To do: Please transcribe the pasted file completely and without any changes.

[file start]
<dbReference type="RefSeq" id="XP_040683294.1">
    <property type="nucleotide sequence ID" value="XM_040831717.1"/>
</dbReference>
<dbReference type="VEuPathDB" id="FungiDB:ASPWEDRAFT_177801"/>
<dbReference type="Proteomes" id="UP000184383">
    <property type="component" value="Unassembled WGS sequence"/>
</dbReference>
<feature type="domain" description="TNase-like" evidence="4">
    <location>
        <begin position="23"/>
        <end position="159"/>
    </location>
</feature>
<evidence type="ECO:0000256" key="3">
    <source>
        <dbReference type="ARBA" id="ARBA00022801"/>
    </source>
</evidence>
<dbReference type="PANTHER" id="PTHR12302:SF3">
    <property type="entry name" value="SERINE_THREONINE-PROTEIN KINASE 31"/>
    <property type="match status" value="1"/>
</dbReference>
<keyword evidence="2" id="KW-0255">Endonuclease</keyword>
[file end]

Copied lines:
<dbReference type="RefSeq" id="XP_040683294.1">
    <property type="nucleotide sequence ID" value="XM_040831717.1"/>
</dbReference>
<dbReference type="VEuPathDB" id="FungiDB:ASPWEDRAFT_177801"/>
<dbReference type="Proteomes" id="UP000184383">
    <property type="component" value="Unassembled WGS sequence"/>
</dbReference>
<feature type="domain" description="TNase-like" evidence="4">
    <location>
        <begin position="23"/>
        <end position="159"/>
    </location>
</feature>
<evidence type="ECO:0000256" key="3">
    <source>
        <dbReference type="ARBA" id="ARBA00022801"/>
    </source>
</evidence>
<dbReference type="PANTHER" id="PTHR12302:SF3">
    <property type="entry name" value="SERINE_THREONINE-PROTEIN KINASE 31"/>
    <property type="match status" value="1"/>
</dbReference>
<keyword evidence="2" id="KW-0255">Endonuclease</keyword>